Probably the most influential element that a good piece of fictional literature has is the character. The reader needs to be interested in the character in order to have a desire to read about them. One of the most common ways for the character to interest the reader is that the character is changing and growing as the story progresses. In Fever 1793, the character Mattie is a great character that keeps the reader interested in the story. Mattie goes through many changes in facing the fever and the difficulties of living through crisis, being alone, and having an uncertain future, etc. She adapts and finds ways to overcome these obstacles. Anderson creates an interest in Mattie for the readers at the very beginning of the book when she describes a usual morning for Mattie: “I yawned and stretched, then snuggled back onto my pillow. A few more minutes’ rest, that’s what I needed (Pg. 2).” Countless people have gone through mornings of exactly this fashion. Here she shows Mattie as a child and normal everyday person and allows the readers to relate with her. As the story goes on and Mattie faces the threat of the fever the reader sees Mattie change and grow out of this child role. When Mattie cared for her grandfather after they were abandoned she was forced to change and adapt. She used information her grandfather had taught her to find water and berries. Later in the story a pivotal point in her transformation from a child to an adult occurs. Mattie stood up to the gravediggers and convinced them that her grandfather be put to rest with a prayer by saying slowly and clearly, “This was a great man, Captain William Farnsworth Cook, of the Pennsylvanian Fifth Regiment. He was my grandfather. You will not bury him without a prayer (Pg. 153-154).” The Mattie at the beginning of the book would never have been able to stand up to men in this fashion let alone command their respect with her words. As the story finishes the reader is shown how Mattie deals with the new responsibilities of adulthood and surviving; keeping the reader interested until the end where her transformation is complete.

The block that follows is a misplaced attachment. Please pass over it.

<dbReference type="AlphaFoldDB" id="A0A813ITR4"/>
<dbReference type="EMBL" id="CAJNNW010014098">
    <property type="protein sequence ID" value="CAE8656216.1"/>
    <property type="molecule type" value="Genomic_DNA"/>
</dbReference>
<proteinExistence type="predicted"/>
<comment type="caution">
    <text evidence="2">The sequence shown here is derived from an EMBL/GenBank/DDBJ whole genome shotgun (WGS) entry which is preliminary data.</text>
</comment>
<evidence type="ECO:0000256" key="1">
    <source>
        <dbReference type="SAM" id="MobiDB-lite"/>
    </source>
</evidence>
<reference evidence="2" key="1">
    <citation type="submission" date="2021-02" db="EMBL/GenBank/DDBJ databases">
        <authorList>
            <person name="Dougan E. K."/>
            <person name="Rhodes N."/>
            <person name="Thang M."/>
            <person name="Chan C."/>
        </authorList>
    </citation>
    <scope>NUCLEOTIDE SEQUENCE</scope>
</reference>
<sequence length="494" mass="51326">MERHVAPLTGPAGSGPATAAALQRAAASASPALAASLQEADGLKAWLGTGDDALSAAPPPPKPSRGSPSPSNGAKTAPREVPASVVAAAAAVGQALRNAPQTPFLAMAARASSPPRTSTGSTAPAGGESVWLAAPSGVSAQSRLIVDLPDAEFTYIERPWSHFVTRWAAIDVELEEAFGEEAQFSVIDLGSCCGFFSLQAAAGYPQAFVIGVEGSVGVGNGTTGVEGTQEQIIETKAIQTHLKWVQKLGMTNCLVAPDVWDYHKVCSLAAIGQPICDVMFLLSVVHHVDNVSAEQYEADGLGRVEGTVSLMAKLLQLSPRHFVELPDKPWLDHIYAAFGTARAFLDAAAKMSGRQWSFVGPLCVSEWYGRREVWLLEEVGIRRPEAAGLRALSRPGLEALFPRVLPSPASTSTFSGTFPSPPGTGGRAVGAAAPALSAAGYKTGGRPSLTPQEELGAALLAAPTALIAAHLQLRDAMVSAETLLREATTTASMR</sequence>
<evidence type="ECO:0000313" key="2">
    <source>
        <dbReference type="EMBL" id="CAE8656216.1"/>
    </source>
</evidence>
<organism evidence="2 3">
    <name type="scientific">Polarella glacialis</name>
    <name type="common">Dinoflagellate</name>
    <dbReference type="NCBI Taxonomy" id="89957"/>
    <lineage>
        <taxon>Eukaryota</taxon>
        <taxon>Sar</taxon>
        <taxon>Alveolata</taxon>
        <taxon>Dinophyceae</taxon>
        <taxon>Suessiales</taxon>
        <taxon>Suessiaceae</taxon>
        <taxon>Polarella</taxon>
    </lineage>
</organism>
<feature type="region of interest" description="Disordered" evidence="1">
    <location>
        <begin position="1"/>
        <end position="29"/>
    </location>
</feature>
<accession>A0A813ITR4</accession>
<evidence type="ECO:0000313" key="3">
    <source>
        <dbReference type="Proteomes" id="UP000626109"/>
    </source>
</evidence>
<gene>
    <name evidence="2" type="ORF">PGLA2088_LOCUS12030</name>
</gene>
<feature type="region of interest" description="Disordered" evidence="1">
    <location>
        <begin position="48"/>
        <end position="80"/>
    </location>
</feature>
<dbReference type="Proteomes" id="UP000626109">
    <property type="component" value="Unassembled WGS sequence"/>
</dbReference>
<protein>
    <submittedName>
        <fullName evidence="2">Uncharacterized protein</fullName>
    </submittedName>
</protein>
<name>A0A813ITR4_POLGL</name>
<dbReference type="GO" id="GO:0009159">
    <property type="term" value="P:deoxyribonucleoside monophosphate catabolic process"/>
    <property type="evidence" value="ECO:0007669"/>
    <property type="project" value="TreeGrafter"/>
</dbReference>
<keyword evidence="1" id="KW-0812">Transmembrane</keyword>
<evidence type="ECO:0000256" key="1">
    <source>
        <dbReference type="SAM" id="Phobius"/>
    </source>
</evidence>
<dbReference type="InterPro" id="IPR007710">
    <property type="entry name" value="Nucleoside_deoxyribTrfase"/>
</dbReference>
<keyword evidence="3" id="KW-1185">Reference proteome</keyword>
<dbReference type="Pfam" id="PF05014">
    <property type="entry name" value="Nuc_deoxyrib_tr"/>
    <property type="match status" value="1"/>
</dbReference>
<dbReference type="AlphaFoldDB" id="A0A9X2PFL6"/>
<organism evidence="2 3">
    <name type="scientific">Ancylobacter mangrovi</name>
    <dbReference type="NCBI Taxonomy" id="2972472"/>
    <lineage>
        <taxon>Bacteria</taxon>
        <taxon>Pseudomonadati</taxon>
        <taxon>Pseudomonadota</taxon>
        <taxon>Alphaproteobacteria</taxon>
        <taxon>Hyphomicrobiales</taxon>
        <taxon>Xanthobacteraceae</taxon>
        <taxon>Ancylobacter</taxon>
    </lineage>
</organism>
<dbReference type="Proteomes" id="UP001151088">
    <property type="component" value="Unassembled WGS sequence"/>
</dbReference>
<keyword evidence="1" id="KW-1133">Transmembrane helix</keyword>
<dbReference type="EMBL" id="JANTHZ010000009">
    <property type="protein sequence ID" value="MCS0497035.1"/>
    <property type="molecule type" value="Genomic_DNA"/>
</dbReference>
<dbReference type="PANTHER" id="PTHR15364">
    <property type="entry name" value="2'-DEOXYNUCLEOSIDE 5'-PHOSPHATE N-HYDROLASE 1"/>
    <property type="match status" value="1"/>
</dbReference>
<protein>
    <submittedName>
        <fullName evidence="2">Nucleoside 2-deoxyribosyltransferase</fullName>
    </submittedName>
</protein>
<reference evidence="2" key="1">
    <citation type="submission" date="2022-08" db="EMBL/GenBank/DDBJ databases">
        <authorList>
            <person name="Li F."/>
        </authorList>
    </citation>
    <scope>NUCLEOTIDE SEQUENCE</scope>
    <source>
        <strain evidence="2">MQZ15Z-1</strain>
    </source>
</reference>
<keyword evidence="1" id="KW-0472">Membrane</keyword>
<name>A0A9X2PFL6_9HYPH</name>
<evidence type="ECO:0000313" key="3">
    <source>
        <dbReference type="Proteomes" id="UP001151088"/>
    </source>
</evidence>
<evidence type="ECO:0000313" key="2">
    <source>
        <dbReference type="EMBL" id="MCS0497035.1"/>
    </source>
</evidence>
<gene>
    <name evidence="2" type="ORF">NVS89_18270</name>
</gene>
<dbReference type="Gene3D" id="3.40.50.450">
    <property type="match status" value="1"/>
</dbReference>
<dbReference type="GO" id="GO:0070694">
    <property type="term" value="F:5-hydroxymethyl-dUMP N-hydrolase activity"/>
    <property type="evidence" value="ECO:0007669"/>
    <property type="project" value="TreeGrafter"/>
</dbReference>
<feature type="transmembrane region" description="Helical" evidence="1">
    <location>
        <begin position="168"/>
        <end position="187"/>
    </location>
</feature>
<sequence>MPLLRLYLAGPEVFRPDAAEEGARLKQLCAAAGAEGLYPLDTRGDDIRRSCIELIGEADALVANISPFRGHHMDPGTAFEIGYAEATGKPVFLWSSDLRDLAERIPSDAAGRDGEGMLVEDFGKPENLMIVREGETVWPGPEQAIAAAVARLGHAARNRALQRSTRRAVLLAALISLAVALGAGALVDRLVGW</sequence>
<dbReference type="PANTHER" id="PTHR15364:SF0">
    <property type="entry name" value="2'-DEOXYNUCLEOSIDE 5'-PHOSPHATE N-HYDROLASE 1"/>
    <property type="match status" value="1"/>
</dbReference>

The plot and characters are, by themselves, two very important elements of good fictional literature. However, the “…plot and character are inseparable. Plot is a series not simply of happenings, but of happenings that come out of character, that reveal character, and that influence character (Barnet, Pg. 133).” Simply telling us about the character will not do. The reader needs to care about the character in order to want to read what happens to them. Anderson executes this perfectly in Fever 1793. Right from the start she creates a connection between the reader and the character Mattie. Throughout the book the reader cares about Mattie and the challenges she faces. The reader can see the changes that Mattie takes to overcome the challenges and through all of those changes the reader still is interested in her.
With these three key elements- plot, imagery, and characters -truly good fiction is born. When there is a book that instantly engages the reader there are lessons that can be learned and an understanding of another time, or another type of character, can occur. Ernest Hemingway once said that “all good books are alike in that they are truer than if they had really happened and after you are finished reading one you will feel that all that happened to you and afterwards it all belongs to you; the good and the bad, the ecstasy, the remorse, and sorrow, the people and places and how the weather was (Quote, ¶ 25).” Without engaging imagery, characters in which you can feel empathy for and a plot that is ever moving and keeps you guessing what is next, you cannot have good fictional literature.